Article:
Nuclear weapons – US bishops and the UN agree

Catholic Bishops in the US support the Comprehensive  [Nuclear Weapons] Test Ban Treaty.

Their stance echoes Vatican statements about North Korea’s nuclear capabilities and Pope Francis’s concerns.

The U.S. bishops’ conference “welcomes the action of the U.N. Security Council …,” Bishop Oscar Cantú of Las Cruces, N.M. said.

He says the Conference encourages “this important step toward a world without nuclear weapons”.

Cantú chairs the U.S. bishops’ Committee on International Justice and Peace.

He said the U.S. bishops have long supported ratification of a comprehensive test ban.

The United Nations Security Council has approved a resolution asking countries to stop nuclear weapons testing.

The resolution presents avoiding nuclear weapons testing as an international norm.

The resolution, proposed by the United States, passed with 14 votes. Egypt abstained.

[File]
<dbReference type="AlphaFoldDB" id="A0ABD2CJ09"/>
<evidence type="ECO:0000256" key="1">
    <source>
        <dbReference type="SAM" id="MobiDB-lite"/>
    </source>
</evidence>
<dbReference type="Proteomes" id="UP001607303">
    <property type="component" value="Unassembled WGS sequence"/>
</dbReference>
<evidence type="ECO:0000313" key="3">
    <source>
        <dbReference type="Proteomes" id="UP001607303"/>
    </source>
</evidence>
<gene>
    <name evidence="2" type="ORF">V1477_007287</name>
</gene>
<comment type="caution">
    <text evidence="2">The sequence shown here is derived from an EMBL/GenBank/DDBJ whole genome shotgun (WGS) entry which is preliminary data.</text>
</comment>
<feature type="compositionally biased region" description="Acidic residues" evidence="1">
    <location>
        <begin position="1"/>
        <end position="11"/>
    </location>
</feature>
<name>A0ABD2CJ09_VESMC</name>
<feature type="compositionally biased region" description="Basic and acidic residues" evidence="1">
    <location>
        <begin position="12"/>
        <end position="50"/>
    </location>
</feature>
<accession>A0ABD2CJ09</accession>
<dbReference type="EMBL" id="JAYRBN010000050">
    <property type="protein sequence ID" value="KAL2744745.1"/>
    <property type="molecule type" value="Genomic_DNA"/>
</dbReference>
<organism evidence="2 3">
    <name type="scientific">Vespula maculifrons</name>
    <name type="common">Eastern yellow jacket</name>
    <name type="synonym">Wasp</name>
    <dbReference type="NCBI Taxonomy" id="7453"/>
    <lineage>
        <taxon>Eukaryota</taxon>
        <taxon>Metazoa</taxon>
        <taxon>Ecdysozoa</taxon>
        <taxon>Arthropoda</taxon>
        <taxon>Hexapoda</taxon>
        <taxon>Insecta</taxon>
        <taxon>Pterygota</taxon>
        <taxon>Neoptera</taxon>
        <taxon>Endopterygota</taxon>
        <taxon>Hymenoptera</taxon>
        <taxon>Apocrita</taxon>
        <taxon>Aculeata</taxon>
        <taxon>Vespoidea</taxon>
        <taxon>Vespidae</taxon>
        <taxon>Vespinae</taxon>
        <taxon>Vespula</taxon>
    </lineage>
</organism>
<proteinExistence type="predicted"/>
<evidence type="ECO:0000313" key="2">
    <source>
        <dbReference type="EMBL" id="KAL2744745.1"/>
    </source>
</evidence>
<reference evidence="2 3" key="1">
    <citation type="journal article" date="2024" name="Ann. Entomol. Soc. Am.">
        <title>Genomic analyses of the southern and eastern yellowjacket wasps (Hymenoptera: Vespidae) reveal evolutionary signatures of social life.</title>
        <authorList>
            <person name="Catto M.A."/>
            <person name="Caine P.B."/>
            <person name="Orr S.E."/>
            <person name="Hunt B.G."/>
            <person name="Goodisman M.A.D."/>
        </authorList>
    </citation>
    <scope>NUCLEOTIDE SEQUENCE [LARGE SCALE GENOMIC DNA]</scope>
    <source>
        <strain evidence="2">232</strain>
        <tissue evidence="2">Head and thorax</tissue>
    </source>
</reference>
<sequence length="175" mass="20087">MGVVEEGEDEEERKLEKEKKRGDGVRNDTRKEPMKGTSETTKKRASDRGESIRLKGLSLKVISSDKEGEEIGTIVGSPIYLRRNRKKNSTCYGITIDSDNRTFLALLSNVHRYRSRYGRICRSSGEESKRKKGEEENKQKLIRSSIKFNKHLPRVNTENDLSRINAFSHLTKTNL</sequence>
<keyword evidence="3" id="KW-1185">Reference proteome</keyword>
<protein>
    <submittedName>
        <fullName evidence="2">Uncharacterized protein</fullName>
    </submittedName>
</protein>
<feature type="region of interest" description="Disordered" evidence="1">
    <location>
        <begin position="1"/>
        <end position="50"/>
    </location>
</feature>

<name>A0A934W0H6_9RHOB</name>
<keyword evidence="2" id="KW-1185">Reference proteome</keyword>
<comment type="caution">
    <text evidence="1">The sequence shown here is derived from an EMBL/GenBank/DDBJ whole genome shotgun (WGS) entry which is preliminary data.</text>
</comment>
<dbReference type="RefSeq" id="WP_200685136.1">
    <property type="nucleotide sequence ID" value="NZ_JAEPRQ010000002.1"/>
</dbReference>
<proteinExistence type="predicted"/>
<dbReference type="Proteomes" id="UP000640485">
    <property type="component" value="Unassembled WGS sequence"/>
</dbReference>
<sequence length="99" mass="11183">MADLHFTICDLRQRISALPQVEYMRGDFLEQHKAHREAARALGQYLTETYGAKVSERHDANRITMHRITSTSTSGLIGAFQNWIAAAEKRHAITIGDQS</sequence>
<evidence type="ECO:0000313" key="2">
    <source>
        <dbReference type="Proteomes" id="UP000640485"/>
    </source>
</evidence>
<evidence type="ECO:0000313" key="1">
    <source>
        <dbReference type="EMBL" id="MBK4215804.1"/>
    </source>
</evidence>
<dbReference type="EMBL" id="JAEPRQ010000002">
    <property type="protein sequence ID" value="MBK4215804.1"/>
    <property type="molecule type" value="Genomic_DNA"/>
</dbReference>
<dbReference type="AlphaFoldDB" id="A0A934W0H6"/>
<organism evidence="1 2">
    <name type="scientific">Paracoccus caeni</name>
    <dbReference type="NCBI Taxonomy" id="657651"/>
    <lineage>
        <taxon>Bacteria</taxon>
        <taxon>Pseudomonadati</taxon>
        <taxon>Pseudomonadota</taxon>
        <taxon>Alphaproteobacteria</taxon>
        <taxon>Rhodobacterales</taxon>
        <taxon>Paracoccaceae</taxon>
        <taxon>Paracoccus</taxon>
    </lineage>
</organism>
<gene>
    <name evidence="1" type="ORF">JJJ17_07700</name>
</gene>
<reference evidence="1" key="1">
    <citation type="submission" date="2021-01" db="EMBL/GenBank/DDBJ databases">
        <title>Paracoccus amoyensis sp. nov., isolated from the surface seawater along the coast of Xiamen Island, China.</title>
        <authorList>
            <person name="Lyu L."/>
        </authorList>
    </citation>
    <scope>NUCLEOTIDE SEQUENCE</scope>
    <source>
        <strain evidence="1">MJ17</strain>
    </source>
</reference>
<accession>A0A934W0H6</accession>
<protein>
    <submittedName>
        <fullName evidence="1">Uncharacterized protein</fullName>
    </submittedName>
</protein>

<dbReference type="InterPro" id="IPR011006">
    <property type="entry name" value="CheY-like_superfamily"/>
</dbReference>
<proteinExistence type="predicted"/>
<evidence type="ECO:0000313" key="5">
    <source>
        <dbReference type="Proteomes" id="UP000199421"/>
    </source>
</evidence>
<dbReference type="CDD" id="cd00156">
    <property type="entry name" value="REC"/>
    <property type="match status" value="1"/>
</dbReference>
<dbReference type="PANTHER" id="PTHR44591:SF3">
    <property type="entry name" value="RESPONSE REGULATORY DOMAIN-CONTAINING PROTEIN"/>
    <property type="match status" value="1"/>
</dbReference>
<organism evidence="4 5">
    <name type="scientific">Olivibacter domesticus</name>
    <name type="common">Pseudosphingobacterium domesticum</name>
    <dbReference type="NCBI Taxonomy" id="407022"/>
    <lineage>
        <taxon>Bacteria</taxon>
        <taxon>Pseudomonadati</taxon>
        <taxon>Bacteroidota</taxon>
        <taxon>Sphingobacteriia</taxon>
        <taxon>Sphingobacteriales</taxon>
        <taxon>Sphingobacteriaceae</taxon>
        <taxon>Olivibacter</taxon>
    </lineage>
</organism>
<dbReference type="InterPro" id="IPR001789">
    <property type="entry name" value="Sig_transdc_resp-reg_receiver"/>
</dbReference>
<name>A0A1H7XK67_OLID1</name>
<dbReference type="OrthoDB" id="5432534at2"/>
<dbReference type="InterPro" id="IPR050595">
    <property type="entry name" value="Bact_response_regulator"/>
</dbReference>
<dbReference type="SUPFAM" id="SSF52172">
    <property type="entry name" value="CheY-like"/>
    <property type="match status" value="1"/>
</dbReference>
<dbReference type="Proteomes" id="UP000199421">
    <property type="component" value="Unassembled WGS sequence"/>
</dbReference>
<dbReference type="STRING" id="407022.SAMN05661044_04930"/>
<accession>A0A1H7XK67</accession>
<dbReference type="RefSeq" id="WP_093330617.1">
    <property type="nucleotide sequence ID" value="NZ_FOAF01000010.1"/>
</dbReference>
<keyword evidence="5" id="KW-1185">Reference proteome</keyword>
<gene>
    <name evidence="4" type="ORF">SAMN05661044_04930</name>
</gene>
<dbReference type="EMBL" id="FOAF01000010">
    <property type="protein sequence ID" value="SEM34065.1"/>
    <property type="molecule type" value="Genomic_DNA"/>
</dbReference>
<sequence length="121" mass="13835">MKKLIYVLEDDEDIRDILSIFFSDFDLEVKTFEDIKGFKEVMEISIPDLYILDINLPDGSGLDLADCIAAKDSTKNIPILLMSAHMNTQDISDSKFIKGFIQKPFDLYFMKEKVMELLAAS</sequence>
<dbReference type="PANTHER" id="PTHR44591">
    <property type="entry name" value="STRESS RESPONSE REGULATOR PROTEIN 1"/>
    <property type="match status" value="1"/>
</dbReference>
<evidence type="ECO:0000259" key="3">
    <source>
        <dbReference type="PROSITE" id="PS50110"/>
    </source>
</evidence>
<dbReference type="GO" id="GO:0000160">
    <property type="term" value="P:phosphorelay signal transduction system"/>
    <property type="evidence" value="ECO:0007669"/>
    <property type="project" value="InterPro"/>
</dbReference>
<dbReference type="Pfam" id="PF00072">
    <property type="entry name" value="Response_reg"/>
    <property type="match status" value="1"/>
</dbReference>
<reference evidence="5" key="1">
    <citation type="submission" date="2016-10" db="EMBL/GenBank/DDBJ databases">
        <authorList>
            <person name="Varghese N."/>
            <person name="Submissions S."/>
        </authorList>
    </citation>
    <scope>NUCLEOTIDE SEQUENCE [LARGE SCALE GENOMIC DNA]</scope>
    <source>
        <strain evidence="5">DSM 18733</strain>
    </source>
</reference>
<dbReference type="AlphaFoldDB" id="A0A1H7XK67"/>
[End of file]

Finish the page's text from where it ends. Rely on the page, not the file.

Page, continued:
Wall Street Journal says the resolution is symbolic.

Sept. 24 marked the 20th anniversary of the launch of the Comprehensive Test Ban Treaty.

At present 166 countries, including the Holy See, have signed and ratified the Treaty.

A total of 183 countries have signed the treaty but have not ratified it, including the United States.

The U.S. failed to ratify the treaty in a 1999 Senate vote.

Instead, it has observed a national moratorium on nuclear weapons testing since 1992.

The nuclear test ban treaty will not take effect until several countries ratify it.

These are the U.S., North Korea, Egypt, Iran, Israel, China, India and Pakistan.

North Korea carried out its fifth nuclear test on September. 9.

It said the nuclear warhead it detonated could be mounted on ballistic rockets.

The explosion was estimated at about 10 kilotons.

This is about two-thirds the power of the bomb the U.S. dropped on Hiroshima during the Second World War.




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